What is it like to be a Joomla release manager? Why not become one and find out!
The point of this intro is to stop you from running scared. If you think this is way out of your reach, then think again. Seriously, we have had many release managers over the last few years, and several have NOT been coders. The job has changed for good reasons, and the outcome has been better: more stable releases with a growing support network of past managers who can help with the process.
Read on, and you may be pleasantly surprised.
In the past, there was the release lead. A single person was responsible for the release, and they each had their process, their scraps of paper or, if lucky, a spreadsheet with the main points on.
Mistakes were made, and deadlines grew. But it was an ad-hoc process with the dates never set in stone. If it happened when others needed were on holiday, then so be it.
And if there was an issue, then who to call? Past release leads, perhaps, the production Department Coordinator may not have the release experience under their belt.
Being a release lead was, in some ways, a lonely job and a lot of pressure. They were looked to, to organise the main features for a release but also to write them and include them in the release.
Roll back a moment; that's an awful lot of work and responsibility.
What happened to the "All together" part of Joomla?
My hat goes off to those who went through the process; it was a lot of pressure and, to be honest, unfair. It became life-consuming. It had to end.
The rise of the CMS Release team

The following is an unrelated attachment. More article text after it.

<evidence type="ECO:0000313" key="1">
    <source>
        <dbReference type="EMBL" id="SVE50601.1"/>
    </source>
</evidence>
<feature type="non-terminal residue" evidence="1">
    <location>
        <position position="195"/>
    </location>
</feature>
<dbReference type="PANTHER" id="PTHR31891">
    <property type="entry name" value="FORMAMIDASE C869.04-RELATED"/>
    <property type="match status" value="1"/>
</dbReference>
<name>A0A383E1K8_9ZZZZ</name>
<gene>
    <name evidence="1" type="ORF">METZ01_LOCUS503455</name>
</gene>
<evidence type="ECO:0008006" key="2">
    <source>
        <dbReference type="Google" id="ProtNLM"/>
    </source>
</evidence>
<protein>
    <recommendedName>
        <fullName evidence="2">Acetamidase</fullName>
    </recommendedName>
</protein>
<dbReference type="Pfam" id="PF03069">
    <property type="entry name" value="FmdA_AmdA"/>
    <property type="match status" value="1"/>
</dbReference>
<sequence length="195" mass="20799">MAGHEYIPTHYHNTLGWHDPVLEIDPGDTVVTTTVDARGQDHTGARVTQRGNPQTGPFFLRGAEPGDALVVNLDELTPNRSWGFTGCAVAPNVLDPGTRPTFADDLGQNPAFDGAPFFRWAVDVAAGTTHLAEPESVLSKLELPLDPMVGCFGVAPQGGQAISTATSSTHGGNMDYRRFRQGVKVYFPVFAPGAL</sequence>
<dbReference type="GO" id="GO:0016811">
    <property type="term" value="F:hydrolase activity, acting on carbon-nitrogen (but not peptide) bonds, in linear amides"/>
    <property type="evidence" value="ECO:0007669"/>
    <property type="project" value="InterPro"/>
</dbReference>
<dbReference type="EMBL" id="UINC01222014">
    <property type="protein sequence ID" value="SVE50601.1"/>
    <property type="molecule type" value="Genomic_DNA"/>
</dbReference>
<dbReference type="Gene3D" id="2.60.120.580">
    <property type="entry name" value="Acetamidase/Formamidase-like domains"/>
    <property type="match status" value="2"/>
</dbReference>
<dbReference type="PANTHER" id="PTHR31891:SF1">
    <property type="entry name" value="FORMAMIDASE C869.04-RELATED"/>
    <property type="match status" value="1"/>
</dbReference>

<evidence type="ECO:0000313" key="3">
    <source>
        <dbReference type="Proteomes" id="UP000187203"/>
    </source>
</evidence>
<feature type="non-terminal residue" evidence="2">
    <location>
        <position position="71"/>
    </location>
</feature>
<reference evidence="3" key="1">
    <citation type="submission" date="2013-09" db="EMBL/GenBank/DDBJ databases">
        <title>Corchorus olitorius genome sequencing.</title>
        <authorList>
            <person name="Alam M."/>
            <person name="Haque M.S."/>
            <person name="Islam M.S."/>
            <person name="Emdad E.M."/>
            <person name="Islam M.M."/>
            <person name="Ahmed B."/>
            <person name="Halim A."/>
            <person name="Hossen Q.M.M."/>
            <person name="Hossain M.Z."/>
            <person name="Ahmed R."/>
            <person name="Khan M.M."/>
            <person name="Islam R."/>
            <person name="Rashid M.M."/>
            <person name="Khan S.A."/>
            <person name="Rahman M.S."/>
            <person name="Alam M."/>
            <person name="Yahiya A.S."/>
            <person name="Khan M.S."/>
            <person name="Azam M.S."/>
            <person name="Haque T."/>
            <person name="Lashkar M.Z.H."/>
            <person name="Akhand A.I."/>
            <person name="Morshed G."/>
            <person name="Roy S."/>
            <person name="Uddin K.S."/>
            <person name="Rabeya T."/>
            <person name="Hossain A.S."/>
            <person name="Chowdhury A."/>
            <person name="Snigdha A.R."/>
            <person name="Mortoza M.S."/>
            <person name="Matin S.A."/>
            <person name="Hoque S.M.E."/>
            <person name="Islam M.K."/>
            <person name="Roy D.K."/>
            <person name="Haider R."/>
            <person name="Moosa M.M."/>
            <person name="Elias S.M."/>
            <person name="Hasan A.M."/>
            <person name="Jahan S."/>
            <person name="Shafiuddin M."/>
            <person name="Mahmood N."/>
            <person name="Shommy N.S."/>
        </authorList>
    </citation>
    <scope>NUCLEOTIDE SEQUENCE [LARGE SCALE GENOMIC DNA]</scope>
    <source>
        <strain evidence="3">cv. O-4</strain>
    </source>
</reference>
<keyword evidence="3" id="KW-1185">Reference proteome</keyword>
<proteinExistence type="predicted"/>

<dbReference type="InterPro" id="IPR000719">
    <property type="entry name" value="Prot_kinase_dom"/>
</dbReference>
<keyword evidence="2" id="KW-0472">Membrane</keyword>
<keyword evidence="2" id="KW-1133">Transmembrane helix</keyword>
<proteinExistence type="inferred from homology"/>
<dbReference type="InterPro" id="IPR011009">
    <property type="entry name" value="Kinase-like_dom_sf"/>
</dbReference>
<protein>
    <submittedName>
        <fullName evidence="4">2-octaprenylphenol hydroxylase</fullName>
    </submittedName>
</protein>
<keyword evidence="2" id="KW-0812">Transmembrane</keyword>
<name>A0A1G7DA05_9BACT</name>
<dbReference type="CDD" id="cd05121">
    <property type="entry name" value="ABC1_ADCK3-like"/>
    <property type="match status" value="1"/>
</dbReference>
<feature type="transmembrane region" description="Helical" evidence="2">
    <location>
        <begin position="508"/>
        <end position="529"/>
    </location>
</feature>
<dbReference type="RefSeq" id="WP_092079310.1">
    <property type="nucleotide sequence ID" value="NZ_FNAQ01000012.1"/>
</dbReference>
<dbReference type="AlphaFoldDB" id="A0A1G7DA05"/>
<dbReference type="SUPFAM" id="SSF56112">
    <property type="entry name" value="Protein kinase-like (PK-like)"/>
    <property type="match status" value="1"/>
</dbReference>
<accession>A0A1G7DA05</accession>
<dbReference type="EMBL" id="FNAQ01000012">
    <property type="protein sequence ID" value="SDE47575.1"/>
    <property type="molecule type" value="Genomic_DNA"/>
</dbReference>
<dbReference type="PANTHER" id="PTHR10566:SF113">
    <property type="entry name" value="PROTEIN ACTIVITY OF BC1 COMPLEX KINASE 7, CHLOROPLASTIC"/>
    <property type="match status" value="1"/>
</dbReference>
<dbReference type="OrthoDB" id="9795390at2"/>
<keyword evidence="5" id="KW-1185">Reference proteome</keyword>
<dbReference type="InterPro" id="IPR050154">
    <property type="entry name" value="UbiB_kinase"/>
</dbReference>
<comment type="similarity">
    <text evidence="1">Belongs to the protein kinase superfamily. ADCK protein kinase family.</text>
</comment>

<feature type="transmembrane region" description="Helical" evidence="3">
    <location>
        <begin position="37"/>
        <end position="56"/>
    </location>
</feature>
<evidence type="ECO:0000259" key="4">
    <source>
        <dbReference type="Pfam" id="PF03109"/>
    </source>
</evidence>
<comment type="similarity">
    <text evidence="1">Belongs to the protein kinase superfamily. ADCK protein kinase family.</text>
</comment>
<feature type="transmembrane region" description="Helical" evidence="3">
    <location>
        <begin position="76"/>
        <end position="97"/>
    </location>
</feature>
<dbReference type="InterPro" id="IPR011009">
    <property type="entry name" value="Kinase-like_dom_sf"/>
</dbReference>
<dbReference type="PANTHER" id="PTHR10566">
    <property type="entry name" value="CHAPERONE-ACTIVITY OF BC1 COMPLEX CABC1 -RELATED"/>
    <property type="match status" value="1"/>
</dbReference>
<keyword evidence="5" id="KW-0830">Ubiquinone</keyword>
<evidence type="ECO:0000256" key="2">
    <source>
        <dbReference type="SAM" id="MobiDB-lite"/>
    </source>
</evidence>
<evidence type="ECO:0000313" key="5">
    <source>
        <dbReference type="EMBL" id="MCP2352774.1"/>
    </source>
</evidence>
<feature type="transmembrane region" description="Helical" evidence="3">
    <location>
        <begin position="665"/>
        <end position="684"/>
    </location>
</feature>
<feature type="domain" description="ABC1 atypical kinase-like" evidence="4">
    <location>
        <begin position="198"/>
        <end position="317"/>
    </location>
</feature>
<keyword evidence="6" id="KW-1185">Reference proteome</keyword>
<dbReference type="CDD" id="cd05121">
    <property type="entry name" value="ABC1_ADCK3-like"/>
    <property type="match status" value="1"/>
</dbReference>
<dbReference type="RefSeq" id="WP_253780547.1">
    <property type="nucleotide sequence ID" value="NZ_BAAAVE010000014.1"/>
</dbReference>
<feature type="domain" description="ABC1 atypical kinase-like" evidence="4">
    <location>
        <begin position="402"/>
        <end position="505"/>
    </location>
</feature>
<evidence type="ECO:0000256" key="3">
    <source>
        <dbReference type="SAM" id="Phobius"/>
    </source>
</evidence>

We started to understand that something had to change. Release Lead was neither a one-person job nor should it be narrowed down to a small group of deciders.
Meanwhile, in the background was a team that tested the releases: the CMS release team. Their role was to find any show-stoppers from the releases and feedback. In theory and in my day, once in practice, there was a standoff between the release lead and the CMS release lead with the discussion about whether the release should indeed go ahead and changes that should be made.
Personally, I feel the pressure on the release leads was way too much, but it was also not good for the project. How can you be impartial and dispassionate if you have been working for months to get a release out, then those testing say we need changes?
During my successor's time (Sigrid Gramlinger), the CMS release team took a much more systematic view and produced a sheet to document all the tests, working through the process.
Then, when Joomla 4.1 was in production, Harald Leithner, the 3.9 release lead, Sigrid Gramlinger, and the then-release lead, Benjamin Trenkle, did a lot of work reforming the process and language surrounding the release lead.
They worked with the marketing team on making the releases of Joomla not only timed and regular but also public knowledge, always keeping in mind that releases have to be the product of many Joomlers working together, not single entities.
Until the release of 4.0, the exact date of any release was a secret held in the production department. That had to change!
Since 4.1, we have been able to share the exact date years in advance of the next major and minor releases with everyone. This routine changes only if a security release pops up, but the other releases are kept so that the dates can be worked towards.
There have been refinements. We listened to the comments about an August / February Major and changed it to October / April in line with such distributions as Ubuntu. We removed a Beta and added another Alpha.